The Art of Listening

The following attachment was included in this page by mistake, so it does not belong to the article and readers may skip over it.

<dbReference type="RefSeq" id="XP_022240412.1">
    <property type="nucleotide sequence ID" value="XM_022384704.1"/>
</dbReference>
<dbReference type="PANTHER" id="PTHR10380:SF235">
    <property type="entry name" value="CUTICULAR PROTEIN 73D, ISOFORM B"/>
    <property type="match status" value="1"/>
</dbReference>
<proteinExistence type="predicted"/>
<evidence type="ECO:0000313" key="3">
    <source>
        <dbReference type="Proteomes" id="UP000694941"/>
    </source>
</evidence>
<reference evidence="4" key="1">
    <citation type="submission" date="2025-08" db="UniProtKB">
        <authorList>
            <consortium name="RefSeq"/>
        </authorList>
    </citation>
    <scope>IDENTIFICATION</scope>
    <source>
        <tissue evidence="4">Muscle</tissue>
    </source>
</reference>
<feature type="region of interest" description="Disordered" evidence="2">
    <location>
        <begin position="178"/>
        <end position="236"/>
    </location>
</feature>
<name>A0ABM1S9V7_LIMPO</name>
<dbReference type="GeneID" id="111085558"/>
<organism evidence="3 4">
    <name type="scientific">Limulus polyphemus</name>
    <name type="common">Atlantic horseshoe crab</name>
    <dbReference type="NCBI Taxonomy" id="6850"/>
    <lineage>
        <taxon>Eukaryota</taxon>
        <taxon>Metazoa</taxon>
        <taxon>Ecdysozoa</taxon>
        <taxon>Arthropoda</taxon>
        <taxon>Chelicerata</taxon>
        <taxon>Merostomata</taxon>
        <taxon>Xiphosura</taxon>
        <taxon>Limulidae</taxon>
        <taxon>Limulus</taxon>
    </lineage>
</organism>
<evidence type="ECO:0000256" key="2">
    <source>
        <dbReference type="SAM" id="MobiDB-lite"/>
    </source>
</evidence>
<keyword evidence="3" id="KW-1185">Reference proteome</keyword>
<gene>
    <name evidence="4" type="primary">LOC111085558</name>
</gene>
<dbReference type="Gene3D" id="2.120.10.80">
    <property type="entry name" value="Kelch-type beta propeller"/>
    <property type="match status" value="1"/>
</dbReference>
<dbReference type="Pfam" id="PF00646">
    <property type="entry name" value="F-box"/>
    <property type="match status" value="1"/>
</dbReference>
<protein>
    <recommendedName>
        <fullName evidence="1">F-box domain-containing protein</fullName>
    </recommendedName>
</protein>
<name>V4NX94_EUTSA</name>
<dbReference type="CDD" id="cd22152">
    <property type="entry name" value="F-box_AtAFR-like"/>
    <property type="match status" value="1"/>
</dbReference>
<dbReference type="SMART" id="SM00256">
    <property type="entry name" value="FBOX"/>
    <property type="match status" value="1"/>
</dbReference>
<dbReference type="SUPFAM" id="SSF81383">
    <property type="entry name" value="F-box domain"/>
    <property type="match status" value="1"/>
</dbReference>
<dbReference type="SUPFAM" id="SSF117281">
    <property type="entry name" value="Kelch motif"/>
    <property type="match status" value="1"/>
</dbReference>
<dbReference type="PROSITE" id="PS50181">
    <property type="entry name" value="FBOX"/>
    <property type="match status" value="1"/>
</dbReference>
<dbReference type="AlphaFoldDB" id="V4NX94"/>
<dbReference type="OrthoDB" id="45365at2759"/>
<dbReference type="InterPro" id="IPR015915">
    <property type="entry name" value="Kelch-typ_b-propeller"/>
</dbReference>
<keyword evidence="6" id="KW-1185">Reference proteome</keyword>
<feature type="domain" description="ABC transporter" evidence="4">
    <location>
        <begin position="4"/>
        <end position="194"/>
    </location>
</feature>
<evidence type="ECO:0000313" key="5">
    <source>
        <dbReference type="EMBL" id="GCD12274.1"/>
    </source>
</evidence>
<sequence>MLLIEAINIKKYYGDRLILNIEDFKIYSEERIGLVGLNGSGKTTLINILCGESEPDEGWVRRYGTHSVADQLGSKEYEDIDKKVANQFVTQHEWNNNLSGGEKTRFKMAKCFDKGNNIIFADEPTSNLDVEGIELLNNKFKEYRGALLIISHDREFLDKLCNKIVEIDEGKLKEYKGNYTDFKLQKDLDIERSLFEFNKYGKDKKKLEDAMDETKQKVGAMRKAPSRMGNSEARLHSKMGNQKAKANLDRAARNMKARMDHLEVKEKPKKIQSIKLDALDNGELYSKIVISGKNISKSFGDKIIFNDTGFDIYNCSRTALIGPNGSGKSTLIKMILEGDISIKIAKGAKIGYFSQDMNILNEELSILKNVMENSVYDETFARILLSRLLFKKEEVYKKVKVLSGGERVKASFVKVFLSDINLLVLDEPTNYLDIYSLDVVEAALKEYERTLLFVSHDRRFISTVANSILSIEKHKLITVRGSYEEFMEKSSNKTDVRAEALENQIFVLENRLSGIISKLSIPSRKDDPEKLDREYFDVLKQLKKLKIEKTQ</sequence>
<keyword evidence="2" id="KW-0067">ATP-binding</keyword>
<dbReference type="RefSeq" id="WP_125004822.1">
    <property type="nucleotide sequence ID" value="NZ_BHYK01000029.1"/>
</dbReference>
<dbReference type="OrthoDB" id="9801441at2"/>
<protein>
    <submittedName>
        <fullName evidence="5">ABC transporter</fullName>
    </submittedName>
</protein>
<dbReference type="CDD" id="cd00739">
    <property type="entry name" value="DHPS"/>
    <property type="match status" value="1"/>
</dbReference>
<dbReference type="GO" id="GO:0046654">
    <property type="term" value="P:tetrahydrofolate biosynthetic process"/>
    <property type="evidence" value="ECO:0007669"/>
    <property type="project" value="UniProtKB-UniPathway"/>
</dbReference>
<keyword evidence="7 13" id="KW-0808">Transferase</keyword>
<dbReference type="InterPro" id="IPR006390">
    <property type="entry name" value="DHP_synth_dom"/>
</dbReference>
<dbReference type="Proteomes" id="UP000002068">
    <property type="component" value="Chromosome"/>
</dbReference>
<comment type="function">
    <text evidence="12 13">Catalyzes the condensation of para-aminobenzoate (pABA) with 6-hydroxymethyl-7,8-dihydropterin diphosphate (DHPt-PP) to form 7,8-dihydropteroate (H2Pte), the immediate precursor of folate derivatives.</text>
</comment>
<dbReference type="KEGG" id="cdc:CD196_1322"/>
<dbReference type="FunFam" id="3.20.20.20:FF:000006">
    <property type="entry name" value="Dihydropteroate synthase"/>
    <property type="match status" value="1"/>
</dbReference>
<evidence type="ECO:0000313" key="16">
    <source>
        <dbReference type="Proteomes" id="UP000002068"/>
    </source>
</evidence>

“Those who know, they know even without my saying and those who do not know, will not know even if I say something." - Buddha Women in our society, and in many societies have historically not been allowed to have a voice, and are ridiculed, denigrated and belittled when we do speak out. Being raised a strong, smart woman - I have seldom been afraid to speak out and speak my mind when I feel I have something to say...I am NOT one to hold my tongue. That being said, it has sometimes gotten me into trouble when I have spoken too soon and not considered all possible outcomes of my words or how meaning may be misconstrued. So, a little over 2 years ago, I began a practice I call "The Art of Listening" and I practiced it for about a year and a half. I still use this practice in my relationships and communications - especially with clients, although it has become less of a daily conscious practice. I recommend this practice for all who want to try to heal the divides in our country. I recommend it for those who want to try to understand the "other". We can never truly understand what it is like to live another's life or walk in their shoes, but we CAN listen, REALLY LISTEN and show empathy. Social media makes it so easy for us to unleash our thoughts and feelings at the very moment we experience them. People react without reflection. Sometimes they don't even take the time to read what they are responding to correctly, they are so fired up and ready to react. I don't know how this country is going to heal itself after this election. Having done a great deal of research myself to try to understand how we got to where we are, and finding out that those at the top of the big corporations - the wealthy 1% - have gotten to the point where they can control our education system, our churches (especially the evangelicals), our universities, museums, media, courts, police, and even scientists. They are on the verge of re-writing our history as well - to reflect their own greed and desire to accumulate more and more and more. If these wealthy elite spent as much on their communities as they did on buying politicians, we could have solved world hunger and homelessness by now. But that wouldn't put money in their pockets, it would only make the world safer and better for others by providing opportunity and education and basic needs like food, shelter, clean water and healthcare. The divide between those who continue to support these corporations and those who stand against them is reaching a breaking point. If we tune out from what science is telling us, if we deny the facts that are in front of our faces, if we refuse to listen to our neighbor's struggles and their fears for their children's lives, what does this say about us as a human race? How will we effect positive change? I encourage others to try this practice of Active Listening as a way of stepping back and really hearing what other people are saying, without reacting. You can react in your own mind - you can be angry or disagree, but don't say anything - process it for awhile. Sit with it. Ask yourself why you feel the way you do. It will help you to, at the very least, be able to better articulate your thoughts and feelings when you do speak. According to the Vaca Sutta, the Buddha said, "Monks, a statement endowed with five factors is well-spoken, not ill-spoken. It is blameless & unfaulted by knowledgeable people. Which five? It is spoken at the right time. It is spoken in truth. It is spoken affectionately. It is spoken beneficially. It is spoken with a mind of good-will. A statement endowed with these five factors is well-spoken, not ill-spoken. It is blameless & unfaulted by knowledgeable people." IF we spend time listening to how others really feel, and then process our own thoughts and step outside of them to see the bigger picture, while keeping the advice of the Buddha in mind, we may make better and kinder choices. Om Shanti. Namaste.